The Michael family of Gladfield Malt have been on the land for 140 years. Here’s some of their history.
The first malting of barley in Canterbury was around 1880 at the Canterbury Malting Company plant at Heathcote, Christchurch.
The early members of the Michael family were among the first growers. All cultivation, sowing and harvesting was done with the help of a team of horses. No jumping on a tractor, turning on the switch, attaching headphones for accompanying music, and being snug in a warm tractor cab.
First the horses had to be brought from the paddock, harnessed up, and the plough, cultivator or other appropriate piece of machinery attached. After walking all day, the horses then had to be brushed down, fed and all the harness taken off. No nine-to-five jobs here, it would be from daybreak to dark and beyond. In later years an army ‘great coat’ was a welcome addition to the wardrobe to help stave off the cold.
The first tractor was purchased in 1949. A ‘bone shattering’ machine with no cab or modern soft seating. But life was still not easy as the area of land was small and contracting work had to be undertaken to help the budget. Cows were milked by hand to supply milk and cream to the city. In 1952 the small farm was sold and a larger property purchased further out. The first tractor-drawn Massey 15 harvester was purchased with a five foot cutting width. All the grain was put into sacks that were hand sown with each sack weighing about 85kg. At the end of the day all the sacks had to picked up from the paddock and stacked. No wonder all the farm boys were fit for rugby at the end of the summer.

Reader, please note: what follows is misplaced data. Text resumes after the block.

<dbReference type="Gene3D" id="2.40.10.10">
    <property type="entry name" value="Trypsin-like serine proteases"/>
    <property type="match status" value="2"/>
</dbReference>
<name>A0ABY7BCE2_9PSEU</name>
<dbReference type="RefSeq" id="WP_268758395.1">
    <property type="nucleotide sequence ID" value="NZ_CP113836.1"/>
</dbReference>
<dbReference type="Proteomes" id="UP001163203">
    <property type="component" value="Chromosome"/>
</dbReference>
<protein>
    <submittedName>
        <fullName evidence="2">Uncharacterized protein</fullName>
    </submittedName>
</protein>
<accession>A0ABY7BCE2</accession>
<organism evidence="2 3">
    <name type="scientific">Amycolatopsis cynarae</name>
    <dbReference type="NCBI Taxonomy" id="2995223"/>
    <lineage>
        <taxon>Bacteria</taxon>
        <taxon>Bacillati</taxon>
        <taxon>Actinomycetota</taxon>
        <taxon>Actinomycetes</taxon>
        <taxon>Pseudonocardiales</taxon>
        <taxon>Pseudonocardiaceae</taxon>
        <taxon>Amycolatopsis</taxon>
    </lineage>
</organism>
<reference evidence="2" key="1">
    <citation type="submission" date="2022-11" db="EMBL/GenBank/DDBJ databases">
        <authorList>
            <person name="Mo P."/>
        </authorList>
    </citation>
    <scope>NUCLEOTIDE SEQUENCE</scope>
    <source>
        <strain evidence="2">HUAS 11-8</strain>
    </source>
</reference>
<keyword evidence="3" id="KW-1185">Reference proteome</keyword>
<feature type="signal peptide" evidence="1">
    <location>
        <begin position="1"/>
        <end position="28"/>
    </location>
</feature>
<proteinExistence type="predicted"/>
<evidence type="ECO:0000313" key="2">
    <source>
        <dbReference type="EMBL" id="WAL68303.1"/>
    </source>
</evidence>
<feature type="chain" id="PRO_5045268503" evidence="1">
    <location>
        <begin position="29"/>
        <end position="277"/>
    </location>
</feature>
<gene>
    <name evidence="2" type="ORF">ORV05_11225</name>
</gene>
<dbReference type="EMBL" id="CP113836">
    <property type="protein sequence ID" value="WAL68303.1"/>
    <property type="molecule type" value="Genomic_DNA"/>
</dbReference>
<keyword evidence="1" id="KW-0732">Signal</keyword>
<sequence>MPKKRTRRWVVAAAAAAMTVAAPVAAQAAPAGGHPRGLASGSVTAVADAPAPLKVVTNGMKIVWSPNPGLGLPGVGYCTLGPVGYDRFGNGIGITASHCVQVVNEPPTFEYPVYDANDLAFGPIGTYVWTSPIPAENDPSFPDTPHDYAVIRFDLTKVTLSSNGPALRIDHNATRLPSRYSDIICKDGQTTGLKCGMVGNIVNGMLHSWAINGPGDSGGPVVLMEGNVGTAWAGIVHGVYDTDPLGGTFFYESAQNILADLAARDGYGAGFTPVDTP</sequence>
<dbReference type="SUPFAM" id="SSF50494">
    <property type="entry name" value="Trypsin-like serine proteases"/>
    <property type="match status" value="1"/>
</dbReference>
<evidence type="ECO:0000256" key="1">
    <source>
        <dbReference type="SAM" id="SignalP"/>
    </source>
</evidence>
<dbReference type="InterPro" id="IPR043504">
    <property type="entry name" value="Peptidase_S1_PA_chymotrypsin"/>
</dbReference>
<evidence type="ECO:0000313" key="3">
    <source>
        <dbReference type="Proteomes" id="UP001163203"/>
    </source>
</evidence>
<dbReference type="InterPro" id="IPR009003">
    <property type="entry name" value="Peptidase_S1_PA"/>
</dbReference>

A larger property was purchased at Dunsandel and grass and barley were grown. A total 2000 ewes were lambed on the farm and as soon as possible after lambing the ground was cultivated to plant barley.
The first irrigation we had was hard work and involved shifting by hand 30 foot lengths of pipe and rejoining the long line, twice a day. There were several of these lines to shift and it was not easy walking through waist high crops that were wet and cold.
There was no socialising over the summer as it would often be 10pm at night before everything was finished. Now irrigation is a lot more automatic although it does require daily moving and monitoring.
The price for barley was never really good enough to enable upgrading to high cost modern machinery which was why Douglas decided to add some value and purchased a disused malt plant and had a ‘go’ at making malt. He proved he could do it and moved the plant to the farm and rebuilt it with modern technology.
The Canterbury earthquake was a setback but fortunately the building was undamaged and after a few days it was business as normal. The latest development has the most modern technology and is producing outstanding malt.
With the addition of the roaster the freshest malts are always available in a huge variety of flavours to suit any discerning beer brewer and drinker.